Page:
Figure 6. Immunophenotype of immunocompetent and SCID foal PBMC containing T. equi antigen ex vivo.
PBMC from Foal1 (48 DPI) and SCID1 (15 DPI) were analyzed post-infection by flow cytometry to determine the percentage of CD2+, CD8+, CD4+, and CD172a+ cells that contained T. equi antigen (EMA 1/2).doi:10.1371/journal.pone.0076996.g006
In previous studies, T. equi schizont-infected cells have been characterized in vitro and ex vivo as lymphocytes based on their microscopic and ultrastructural morphology , , . The subtle differences between lymphocyte and monocyte/macrophage morphology (e.g. amount of cytoplasm, nuclear shape) are, however, distorted by intracytoplasmic schizont development and precludes determining the specific identity of infected cells. The present study was designed to resolve the phenotype of schizont-infected cells in vitro and determine if lymphocytes were required to establish infection in vivo. Flow cytometric analysis of PBMC infected in vitro demonstrated that T. equi infected B lymphocytes, T lymphocytes, and monocyte/macrophages. Subsequent immunefluorescent microscopic analysis confirmed that the vast majority of cells labeled with T. equi antigen specific mAb contained schizonts within their cytoplasm; however, there were rare cells that had small, punctate foci of immunoreactivity with the EMA 1/2 mAb along the outer margin of the cell. Since all cultures examined contained merozoites released from infected leukocytes, it could not be determined if these small foci of immunoreactivity were sporozoites arrested during initial invasion, merozoites attached to the host cell membrane, or simply immunoreactive debris within the culture. Regardless, these findings demonstrate for the first time that the host cell range of T. equi extends to include both lymphocytes and monocyte/macrophages, making it the most promiscuous among related Theileria spp. (T. annulata and T. parva).
The specific host surface molecule(s) recognized and bound by Theileria sporozoites during leukocyte invasion is not defined; however, MHC class I molecules have been shown to be essential for T. parva sporozoite host-cell recognition and binding . The fact that MHC class I molecules are ubiquitously expressed on nucleated cells suggests that other host molecules must also be involved to facilitate a selective and specific interaction. The observation that antibodies reactive with a number of lymphocyte cell surface molecules also block T. parva sporozoite entry supports this hypothesis . The relatively broad host-cell range of T. equi characterized in the present study suggests that the specific molecules recognized by T. equi sporozoites are common to lymphocytes and macrophages; thus, future work to characterize the host cell receptor recognized by T. equi sporozoites should focus on shared molecules.
Interestingly, both T. parva and T. annulata alter the expression of surface and non-surface associated host molecules (e.g. surface immunoglobulin, T cell markers, MHC class I molecules, pro-inflammatory cytokines) , , , –. In the IFA performed in the present study, IgM, CD3, and CD172a labeling was reduced and unevenly distributed on the surface of infected cells as compared to uninfected cells. This finding suggests that T. equi alters the expression of cell surface molecules similar to T. annulata and T. parva; however, additional work is required to more specifically and quantitatively assess the impact T. equi has on the expression of host surface and non-surface associated molecules.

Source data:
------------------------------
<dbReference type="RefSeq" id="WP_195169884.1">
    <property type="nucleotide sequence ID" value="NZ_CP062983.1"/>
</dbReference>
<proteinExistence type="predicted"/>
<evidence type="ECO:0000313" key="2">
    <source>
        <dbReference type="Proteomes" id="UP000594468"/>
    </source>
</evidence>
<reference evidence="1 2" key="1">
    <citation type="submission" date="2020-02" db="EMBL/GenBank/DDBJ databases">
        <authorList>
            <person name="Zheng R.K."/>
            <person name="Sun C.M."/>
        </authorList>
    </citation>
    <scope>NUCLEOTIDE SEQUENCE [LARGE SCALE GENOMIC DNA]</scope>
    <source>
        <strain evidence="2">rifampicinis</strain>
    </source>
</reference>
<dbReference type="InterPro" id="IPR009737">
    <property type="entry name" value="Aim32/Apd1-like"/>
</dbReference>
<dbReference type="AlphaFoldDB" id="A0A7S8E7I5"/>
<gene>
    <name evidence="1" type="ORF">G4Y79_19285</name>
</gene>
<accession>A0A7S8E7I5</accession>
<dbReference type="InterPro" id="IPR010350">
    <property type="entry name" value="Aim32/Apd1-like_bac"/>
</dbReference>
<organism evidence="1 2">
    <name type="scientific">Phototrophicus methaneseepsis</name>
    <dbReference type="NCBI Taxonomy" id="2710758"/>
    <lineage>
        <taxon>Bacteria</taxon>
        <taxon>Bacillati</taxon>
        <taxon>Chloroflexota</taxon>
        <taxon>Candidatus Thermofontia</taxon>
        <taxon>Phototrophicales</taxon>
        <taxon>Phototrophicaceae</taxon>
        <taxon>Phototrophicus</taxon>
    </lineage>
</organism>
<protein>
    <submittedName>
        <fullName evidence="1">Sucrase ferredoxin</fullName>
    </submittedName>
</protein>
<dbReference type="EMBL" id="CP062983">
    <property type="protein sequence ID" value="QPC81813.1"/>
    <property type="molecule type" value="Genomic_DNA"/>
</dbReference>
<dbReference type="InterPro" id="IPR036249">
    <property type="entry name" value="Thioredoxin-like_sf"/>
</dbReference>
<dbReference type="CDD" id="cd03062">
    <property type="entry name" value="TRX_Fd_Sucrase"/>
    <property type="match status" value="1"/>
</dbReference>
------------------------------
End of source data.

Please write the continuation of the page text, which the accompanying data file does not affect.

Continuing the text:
The finding that T. equi leukocyte tropism overlaps with both T. annulata and T. parva is of interest because it suggests that the protective immune responses directed against each of the latter Theileria spp. schizont stages (i.e. CTL and cytostatic macrophages) would also be important for protection against T. equi. It is known that horses infected with T. equi are resistant to disease when they are re-exposed to the parasite , but at present the mechanism of resistance is unknown. Antigens that elicit immune responses directed against the pre-erythrocytic stages of T. equi represent attractive vaccine candidates because they have the potential to control infection prior to the pathogenic and tick-transmissible blood stage. The apparent transient nature of T. equi schizonts suggests that these responses may be more difficult to elicit in the horse; however, Bos indicus cattle infected with T. parva-infected B lymphocyte lines develop a similarly transient and self-limiting schizont parasitosis, but are still protected against lethal challenge .
To evaluate the leukocyte tropism of T. equi in vivo an intravenous sporozoite challenge model was developed to more precisely control the inoculation dose and eliminate potential problems associated with tick-transmission in SCID foals (i.e., secondary bacterial infection at site of tick attachment, unexpected tick mortality during transmission feeding, and physiologic stress caused by feeding ticks on young horses). In immunocompetent horses there was no statistically significant difference between the course of parasitemia caused by tick-transmission versus intravenous sporozoite inoculation. However, the time to peak parasitemia was more variable in the sporozoite inoculated group. Although the cause for this greater variability is not known, it may have been related to a difference in the sporozoite dose provided by a single intravenous inoculation versus that of a ten day tick-transmission. To test hypotheses directly related to infection kinetics in the future, it will be important to determine how dose and other factors (e.g., route of infection) influence the time to peak parasitemia. For the present study, intravenous sporozoite inoculation allowed testing of the stated hypothesis and avoided the aforementioned problems with tick-transmission.